News Column

Marijuana Is Growth Industry in Central Valley

December 18, 2013

Rob Parsons, Carmen George And Lewis Griswold, Merced Sun-Star

Marijuana buds (file photo)

Dec. 18--MERCED COUNTY -- Marijuana production and related crimes kept the Merced County Sheriff's Department busy in 2013.

"We've seen substantial increases in every category," said Sgt. Kevin Blake, head of the Sheriff's Tactical and Reconnaissance Team.

This year, deputies eradicated a total of 77,143 illegal plants and seized more than 1,200 pounds of street-ready marijuana buds from both indoor and outdoor grows. Additionally, the STAR team arrested more than 30 people in connection with black-market plant production, sought criminal charges against dozens more and seized about 100 firearms from growers, ranging from automatic weapons to pistols, Blake said.

The central San Joaquin Valley is one of the hottest spots in the nation for illegal marijuana grows. Merced County in particular has become a popular spot for growers coming from other areas to set up. "They came here because there was no ordinance," Blake said.

In September, the Merced County Board of Supervisors passed an ordinance limiting cultivation to 12 plants per land parcel, regardless of the property's size. Supervisors hope illegal growers will view the legislation as a deterrent to large-scale operations.

Illegal growers are becoming bolder, many area sheriffs say, moving from historical hideouts in national forests to the Valley floor ? even planting marijuana near elementary schools.

A key reason for the shift is California's medical marijuana law, which is being manipulated to earn illegal traffickers a hefty payday, officials say.

Growers often are shielded with doctor recommendations for medical marijuana and routinely grow up to 99 marijuana plants, since 100 plants or more can mean harsher penalties if prosecuted federally.

"The system has been exploited to no end," Kings County Sheriff Dave Robinson said. "These gang members get a medical marijuana card for a migraine headache."

The majority of marijuana growers stayed in the mountains until harsher crackdowns began in 2009, primarily in the Sequoia and Sierra national forests, Fresno County Sheriff Margaret Mims said.

But that led to a troubling development.

"What the marijuana growers figured out was, by using the roots of California's medical marijuana laws, they could grow on the Valley floor, post (medical marijuana) recommendations, and their feeling was it was completely legal," Mims said. "Our main challenge now are the Valley floor grows."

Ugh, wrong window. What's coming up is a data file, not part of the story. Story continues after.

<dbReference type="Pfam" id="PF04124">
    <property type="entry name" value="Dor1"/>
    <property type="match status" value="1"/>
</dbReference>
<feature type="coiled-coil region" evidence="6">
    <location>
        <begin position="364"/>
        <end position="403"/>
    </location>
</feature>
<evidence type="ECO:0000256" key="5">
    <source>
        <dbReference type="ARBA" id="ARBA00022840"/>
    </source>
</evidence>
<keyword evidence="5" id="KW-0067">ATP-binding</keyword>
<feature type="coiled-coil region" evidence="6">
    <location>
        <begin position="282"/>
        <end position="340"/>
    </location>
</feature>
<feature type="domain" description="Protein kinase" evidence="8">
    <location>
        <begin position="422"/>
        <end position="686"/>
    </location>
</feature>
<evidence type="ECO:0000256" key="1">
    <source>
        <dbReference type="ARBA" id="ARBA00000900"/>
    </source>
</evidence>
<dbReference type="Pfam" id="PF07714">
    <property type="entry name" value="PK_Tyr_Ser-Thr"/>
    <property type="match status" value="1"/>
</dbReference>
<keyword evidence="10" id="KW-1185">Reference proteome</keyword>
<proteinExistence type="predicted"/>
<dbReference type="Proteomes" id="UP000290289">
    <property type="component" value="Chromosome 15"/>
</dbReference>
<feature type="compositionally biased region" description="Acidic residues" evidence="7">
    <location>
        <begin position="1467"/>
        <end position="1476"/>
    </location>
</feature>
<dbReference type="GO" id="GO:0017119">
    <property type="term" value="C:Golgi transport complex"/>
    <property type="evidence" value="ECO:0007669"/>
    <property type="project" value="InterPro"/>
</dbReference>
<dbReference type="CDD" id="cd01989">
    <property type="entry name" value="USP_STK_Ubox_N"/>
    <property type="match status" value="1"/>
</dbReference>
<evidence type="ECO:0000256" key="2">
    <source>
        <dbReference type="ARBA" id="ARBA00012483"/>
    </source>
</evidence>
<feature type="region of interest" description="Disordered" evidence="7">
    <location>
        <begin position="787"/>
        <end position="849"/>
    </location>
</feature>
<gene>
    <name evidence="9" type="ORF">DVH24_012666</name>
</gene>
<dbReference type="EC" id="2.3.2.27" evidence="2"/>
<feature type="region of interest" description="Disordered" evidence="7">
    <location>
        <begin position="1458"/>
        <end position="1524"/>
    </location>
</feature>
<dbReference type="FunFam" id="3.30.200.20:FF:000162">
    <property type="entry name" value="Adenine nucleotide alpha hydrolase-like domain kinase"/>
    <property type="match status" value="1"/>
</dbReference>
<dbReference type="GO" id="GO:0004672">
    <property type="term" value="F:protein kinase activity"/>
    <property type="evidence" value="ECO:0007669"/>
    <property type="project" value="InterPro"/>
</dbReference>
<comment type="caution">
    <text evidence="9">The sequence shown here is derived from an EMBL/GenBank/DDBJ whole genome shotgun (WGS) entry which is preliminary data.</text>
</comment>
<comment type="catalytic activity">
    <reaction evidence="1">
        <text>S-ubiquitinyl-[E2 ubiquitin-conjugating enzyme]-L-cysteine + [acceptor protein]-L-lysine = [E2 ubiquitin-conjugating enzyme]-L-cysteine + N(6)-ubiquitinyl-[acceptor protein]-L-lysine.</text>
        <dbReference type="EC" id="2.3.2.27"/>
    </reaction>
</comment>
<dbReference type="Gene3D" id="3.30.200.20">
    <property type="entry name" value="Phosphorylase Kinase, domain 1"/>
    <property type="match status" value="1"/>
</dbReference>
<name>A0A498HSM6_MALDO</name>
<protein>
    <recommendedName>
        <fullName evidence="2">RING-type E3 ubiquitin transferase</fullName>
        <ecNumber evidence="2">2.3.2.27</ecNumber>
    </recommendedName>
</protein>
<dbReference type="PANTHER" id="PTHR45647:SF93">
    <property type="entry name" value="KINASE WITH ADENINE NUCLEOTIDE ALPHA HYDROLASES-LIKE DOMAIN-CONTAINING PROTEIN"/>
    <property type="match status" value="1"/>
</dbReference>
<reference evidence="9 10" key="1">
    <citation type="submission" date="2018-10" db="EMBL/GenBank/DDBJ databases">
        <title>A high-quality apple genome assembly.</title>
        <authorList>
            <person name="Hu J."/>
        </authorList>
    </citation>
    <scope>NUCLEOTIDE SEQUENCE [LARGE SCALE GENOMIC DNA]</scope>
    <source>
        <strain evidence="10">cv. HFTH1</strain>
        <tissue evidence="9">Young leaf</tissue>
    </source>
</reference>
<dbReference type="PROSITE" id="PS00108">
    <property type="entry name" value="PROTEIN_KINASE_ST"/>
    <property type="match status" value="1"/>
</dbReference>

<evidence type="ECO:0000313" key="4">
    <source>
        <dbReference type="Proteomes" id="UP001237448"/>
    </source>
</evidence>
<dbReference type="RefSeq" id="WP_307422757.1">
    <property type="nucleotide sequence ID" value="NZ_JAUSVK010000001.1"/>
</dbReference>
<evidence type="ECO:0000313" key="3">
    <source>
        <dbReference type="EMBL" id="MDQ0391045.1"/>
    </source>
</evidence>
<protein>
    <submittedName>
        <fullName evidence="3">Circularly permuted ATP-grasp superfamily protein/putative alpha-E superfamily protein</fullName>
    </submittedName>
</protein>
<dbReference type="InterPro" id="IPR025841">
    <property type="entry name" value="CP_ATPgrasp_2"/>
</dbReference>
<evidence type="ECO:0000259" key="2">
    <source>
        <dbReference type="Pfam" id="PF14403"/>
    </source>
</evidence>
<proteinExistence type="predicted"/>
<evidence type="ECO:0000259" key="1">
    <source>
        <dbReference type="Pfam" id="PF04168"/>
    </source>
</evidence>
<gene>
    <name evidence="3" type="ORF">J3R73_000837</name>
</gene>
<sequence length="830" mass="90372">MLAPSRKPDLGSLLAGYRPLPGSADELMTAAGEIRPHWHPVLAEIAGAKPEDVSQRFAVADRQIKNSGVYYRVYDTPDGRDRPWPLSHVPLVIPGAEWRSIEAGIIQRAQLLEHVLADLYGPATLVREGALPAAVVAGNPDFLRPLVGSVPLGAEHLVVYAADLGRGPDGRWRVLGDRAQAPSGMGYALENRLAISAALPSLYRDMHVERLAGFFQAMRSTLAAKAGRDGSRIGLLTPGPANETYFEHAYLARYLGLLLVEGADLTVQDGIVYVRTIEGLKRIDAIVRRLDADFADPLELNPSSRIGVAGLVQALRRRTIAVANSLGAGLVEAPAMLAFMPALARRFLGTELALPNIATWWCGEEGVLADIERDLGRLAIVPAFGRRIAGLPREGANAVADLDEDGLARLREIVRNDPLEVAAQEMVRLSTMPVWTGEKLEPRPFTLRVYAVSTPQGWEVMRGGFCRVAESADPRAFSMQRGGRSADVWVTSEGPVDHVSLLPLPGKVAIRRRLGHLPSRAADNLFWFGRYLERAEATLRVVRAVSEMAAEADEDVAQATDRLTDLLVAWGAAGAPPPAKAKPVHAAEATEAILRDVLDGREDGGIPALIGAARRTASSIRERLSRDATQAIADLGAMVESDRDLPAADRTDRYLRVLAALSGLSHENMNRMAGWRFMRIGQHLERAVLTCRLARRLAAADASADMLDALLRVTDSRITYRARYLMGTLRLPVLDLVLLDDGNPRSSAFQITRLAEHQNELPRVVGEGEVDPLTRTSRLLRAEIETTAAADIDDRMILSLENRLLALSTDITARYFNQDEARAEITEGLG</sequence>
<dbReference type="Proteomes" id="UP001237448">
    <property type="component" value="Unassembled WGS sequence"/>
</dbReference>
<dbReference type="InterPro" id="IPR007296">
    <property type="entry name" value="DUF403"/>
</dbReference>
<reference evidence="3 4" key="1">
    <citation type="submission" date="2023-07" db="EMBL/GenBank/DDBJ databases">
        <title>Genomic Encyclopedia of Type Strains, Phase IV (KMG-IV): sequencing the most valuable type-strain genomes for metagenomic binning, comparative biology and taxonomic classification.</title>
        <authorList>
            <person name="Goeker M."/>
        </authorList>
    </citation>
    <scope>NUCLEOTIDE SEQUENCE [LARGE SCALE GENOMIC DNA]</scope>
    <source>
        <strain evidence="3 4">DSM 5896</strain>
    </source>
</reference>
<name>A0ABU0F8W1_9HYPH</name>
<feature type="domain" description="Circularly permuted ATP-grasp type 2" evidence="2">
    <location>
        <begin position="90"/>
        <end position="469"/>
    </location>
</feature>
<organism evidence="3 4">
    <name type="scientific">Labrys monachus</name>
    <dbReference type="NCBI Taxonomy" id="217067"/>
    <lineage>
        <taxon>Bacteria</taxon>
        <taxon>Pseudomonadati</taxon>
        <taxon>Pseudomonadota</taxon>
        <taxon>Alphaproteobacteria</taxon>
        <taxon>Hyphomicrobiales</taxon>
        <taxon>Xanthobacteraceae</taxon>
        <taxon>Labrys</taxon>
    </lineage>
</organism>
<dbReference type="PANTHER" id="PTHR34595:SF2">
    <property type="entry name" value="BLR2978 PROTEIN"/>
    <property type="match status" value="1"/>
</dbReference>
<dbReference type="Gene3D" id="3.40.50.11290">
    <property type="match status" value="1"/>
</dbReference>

Blake said growers have been moving out of the forests and into residential neighborhoods, hiding behind medical marijuana laws to protect their crops. "Unfortunately, the medical marijuana laws are abused and taken advantage of," Blake said. "We see large-scale grows that produce thousands of pounds of marijuana, which is not typically needed for medical purposes."

In an attempt to evade prosecutors ? who usually focus on the worst offenders ? many illegal growers group together a number of medical marijuana recommendations and produce 99 plants for each recommendation, officials said.

California's Proposition 215, the Compassionate Use Act, was passed by voters in 1996. Along with treating people with serious illnesses, it states doctors can provide a medical marijuana recommendation for "any other illness for which marijuana provides relief."

"However, there are restrictions in the (state) law," Mims said. "There's a way for it to be legal, but people think it's just a free-for-all, and it's not."

U.S. Attorney Ben Wagner, whose district covers 34 counties, including Merced, Stanislaus and Fresno, said his district is No. 1 in the nation for domestically produced marijuana.

"On the federal side, we see a lot of cases out of Fresno County in which people purport to grow for medical purposes, but in fact (their crops) are shipped to other states for profit," Wagner said.

The same is true in Merced County.

"It's grown here and taken to the East Coast, where prices can triple," Blake said.

The dangers inherent with marijuana trafficking are real.

"The violence associated with these grows is the most concerning aspect for us," Blake said. "We have had murders, robberies, kidnappings and home invasions with direct links to cartels."

Two Mexican citizens were shot and killed "execution style" Nov. 23 outside Delhi. Sheriff Mark Pazin said both were in the United States illegally and were part of a sophisticated marijuana-growing operation with suspected links to a powerful Mexican drug cartel.

In Congress, California Sen. Dianne Feinstein has pushed for increased dollars for investigation and enforcement.

Feinstein helped lobby for a federal boost earlier this month: $400,000 for a special Central Valley program headed by Mims ? made up of many local, state and federal agencies in the Central Valley.

The senator said another way to combat drug traffickers is by prosecuting environmental violations, such as illegal use of pesticides.

Feinstein also is asking the federal departments of Justice and Agriculture to start a public information campaign to educate farmers on how to protect themselves from illegal marijuana grows, often hidden among crops on their land.

But even with proposed changes, some sheriffs don't see the Valley pot predicament improving anytime soon.

"The last three or four years is where the boom has really happened," Madera County Sheriff John Anderson said. "It's just going to get worse."

Reporter Rob Parsons can be reached at or (209) 385-2482.


(c)2013 the Merced Sun-Star (Merced, Calif.)

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Distributed by MCT Information Services

Original headline: Marijuana production climbs in Merced County

Source: (c)2013 the Merced Sun-Star (Merced, Calif.)

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